Israel says the tunnel search is vital to fending off infiltrations in which their southern villages and army bases might be raided by gunmen.

Lieutenant-Colonel Roi, one of Tomer's battalion commanders, said several armoured vehicles - tanks, troop transports, D9 bulldozers and earth-movers, some with code names like "Bella" or "Cruella" - accompany each tunnel hunt, both for the heavy lifting and to provide a wall of steel around the foot-soldiers involved.

Hamas and its Palestinian guerrilla allies regard the tunnels as strategic assets against their militarily superior enemy. Each one of the secret passages cost $500 000 to $2m to build, with each kilometre stretch taking about a year to complete, according to Israeli estimates.

Tomer's unit, the 188th Armoured Brigade, has found two tunnels and several access shafts so far. He said the searches were based initially on rough coordinates given following surveillance of suspected digs and other intelligence.

Realising the extent of the tunnel warren, and the lethal threat they pose, has set off recriminations in the government and military, which warned about the phenomenon years ago but apparently did not prepare adequate counter-measures.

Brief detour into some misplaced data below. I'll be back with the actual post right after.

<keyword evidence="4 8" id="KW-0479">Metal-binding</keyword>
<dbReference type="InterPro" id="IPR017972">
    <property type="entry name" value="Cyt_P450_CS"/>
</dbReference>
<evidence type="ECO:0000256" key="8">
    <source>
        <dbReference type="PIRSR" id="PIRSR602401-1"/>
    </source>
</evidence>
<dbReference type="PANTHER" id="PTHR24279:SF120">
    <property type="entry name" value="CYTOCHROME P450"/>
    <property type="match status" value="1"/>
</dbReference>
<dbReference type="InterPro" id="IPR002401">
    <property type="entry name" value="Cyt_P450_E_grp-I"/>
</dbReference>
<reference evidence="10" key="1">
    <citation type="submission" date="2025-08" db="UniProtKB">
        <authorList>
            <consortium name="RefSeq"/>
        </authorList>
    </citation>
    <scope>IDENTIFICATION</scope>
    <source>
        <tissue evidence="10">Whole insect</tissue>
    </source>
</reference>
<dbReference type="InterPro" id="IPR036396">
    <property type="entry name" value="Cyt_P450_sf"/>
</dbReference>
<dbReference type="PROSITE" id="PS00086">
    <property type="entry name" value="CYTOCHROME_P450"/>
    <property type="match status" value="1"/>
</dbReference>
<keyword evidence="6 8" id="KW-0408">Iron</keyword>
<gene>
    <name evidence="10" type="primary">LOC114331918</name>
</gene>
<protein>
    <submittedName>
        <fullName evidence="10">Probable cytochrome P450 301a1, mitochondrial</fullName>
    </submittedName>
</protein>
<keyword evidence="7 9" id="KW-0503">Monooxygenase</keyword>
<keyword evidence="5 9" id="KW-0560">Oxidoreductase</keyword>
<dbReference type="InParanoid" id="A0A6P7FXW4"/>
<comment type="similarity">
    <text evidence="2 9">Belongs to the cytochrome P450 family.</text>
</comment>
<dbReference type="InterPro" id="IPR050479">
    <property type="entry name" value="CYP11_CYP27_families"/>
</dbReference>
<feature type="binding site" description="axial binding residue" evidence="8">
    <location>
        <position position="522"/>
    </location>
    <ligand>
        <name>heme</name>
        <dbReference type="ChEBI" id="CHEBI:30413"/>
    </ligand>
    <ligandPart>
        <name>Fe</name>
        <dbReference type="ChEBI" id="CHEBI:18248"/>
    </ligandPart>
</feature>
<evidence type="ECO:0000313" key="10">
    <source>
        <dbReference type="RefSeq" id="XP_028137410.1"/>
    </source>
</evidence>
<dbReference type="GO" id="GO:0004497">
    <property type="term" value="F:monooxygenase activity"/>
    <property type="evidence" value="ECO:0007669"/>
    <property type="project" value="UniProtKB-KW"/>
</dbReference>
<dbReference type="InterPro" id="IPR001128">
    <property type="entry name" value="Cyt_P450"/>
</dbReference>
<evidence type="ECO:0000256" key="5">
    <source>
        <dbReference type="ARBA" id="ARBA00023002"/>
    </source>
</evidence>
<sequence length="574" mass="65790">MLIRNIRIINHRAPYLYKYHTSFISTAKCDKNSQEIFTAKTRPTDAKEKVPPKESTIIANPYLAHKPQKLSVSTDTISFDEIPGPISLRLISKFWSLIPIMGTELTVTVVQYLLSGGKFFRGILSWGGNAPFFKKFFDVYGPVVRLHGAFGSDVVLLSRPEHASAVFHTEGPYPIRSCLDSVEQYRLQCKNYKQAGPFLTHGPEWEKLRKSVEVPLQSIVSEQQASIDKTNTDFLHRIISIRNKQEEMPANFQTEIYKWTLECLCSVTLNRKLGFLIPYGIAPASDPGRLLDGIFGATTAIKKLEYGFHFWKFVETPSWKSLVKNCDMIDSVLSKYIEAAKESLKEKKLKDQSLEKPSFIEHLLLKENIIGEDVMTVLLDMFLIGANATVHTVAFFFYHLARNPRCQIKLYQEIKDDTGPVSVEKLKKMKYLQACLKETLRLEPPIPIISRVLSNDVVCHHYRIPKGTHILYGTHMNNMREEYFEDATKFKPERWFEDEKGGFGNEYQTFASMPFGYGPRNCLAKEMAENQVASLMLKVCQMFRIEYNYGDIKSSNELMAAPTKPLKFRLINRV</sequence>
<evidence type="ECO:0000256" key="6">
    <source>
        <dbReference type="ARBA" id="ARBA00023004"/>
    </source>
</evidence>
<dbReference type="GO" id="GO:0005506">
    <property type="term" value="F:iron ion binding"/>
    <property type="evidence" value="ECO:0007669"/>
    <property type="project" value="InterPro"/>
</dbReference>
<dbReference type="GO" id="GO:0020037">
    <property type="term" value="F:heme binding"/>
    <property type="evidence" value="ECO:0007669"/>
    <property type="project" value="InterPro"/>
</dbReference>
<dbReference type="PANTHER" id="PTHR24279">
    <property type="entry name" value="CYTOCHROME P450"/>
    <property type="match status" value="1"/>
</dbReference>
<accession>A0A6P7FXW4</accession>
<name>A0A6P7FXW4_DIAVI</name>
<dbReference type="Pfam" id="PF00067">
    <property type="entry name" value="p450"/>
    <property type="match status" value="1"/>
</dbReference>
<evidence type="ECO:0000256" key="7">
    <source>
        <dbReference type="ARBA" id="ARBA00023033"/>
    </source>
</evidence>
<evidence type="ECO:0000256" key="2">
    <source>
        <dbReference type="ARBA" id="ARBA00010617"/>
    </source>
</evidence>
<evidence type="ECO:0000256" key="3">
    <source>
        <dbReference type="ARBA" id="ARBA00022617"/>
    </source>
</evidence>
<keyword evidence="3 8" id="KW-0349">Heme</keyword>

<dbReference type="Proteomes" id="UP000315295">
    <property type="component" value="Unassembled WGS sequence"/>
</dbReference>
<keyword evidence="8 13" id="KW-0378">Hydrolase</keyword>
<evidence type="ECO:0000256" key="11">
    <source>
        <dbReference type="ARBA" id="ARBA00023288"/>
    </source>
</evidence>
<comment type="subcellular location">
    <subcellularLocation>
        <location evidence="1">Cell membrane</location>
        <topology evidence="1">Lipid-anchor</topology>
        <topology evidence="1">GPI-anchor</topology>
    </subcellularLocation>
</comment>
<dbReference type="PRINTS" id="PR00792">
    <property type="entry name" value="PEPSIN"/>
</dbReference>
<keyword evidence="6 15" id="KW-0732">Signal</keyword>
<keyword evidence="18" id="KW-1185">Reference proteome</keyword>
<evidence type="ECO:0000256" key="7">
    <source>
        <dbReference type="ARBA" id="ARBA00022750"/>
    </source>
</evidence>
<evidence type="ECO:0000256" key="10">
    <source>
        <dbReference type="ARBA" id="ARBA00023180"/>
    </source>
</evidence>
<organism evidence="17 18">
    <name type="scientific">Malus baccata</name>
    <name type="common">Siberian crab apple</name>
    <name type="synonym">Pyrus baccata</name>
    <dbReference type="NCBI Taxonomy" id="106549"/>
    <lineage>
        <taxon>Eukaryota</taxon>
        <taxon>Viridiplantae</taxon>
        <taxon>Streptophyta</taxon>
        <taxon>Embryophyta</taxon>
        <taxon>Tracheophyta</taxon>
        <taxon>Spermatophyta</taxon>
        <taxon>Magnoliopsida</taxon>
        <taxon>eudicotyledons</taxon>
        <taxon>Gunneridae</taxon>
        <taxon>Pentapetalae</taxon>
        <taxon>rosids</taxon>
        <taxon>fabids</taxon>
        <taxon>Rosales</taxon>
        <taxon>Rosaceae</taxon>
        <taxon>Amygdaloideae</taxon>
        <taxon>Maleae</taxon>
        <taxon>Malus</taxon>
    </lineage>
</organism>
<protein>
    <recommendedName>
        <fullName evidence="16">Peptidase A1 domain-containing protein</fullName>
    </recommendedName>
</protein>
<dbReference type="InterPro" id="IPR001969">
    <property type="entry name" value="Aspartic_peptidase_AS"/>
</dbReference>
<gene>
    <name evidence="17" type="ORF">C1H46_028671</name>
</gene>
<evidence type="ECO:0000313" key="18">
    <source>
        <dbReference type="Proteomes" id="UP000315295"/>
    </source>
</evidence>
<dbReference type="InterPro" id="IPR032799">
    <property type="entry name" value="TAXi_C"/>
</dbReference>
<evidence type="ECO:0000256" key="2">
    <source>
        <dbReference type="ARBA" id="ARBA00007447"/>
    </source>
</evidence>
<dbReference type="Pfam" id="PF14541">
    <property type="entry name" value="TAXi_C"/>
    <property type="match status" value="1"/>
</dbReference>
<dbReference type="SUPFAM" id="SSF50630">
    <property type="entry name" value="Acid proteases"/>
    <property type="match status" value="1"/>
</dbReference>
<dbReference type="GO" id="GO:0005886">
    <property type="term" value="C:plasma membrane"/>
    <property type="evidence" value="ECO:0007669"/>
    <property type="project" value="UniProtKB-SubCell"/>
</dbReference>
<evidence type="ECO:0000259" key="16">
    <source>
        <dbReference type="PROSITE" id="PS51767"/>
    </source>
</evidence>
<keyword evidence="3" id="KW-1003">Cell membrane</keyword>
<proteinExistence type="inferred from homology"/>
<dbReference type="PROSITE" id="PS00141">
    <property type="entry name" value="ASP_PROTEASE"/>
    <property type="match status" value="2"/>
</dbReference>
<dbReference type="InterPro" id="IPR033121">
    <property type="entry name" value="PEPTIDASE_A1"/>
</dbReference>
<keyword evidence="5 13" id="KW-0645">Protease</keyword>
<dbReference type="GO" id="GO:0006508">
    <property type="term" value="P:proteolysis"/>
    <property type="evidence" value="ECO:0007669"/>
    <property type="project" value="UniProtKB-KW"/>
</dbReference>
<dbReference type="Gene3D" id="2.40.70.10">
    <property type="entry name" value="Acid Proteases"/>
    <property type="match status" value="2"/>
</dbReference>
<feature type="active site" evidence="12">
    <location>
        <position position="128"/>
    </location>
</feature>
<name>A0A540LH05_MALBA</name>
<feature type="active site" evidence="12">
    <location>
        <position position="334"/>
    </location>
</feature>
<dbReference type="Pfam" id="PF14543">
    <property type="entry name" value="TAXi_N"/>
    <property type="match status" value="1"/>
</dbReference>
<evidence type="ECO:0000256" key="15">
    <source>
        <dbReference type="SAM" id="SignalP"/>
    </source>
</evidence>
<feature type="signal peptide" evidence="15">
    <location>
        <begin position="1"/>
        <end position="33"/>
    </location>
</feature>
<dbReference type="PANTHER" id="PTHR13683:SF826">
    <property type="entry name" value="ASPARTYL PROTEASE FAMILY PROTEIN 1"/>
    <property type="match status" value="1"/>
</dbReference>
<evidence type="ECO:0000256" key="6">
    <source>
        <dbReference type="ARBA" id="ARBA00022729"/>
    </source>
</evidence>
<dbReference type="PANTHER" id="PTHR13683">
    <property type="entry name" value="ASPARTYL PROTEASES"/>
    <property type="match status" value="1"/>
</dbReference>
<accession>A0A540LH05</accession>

Yossi Langotsky, a geologist and retired army colonel who formerly advised the Defence Ministry, said his calls to develop a seismic technology to "hear" tunnel digs had been ignored.

A current Defence Ministry official, speaking to Reuters on condition of anonymity, said Israel was close to deploying a tunnel detection technology. But were that to be used on the Israeli side of the border, it would still leave Palestinians free to carry out most of the dig under the frontier. Some Israeli officials have proposed that the military set up a long-term buffer zone inside Gaza.

Read more on:    palestine  |  israel  |  gaza

Join the conversation! encourages commentary submitted via MyNews24. Contributions of 200 words or more will be considered for publication.

We reserve editorial discretion to decide what will be published.
Read our comments policy for guidelines on contributions.
NEXT ON NEWS24X publishes all comments posted on articles provided that they adhere to our Comments Policy. Should you wish to report a comment for editorial review, please do so by clicking the 'Report Comment' button to the right of each comment.

Comment on this story
Comments have been closed for this article.

Inside News24


Book flights

Compare, Book, Fly

Traffic Alerts
There are new stories on the homepage. Click here to see them.


Create Profile

Creating your profile will enable you to submit photos and stories to get published on News24.

Please provide a username for your profile page:

This username must be unique, cannot be edited and will be used in the URL to your profile page across the entire network.


Location Settings

News24 allows you to edit the display of certain components based on a location. If you wish to personalise the page based on your preferences, please select a location for each component and click "Submit" in order for the changes to take affect.

Facebook Sign-In

Hi News addict,

Join the News24 Community to be involved in breaking the news.

Log in with Facebook to comment and personalise news, weather and listings.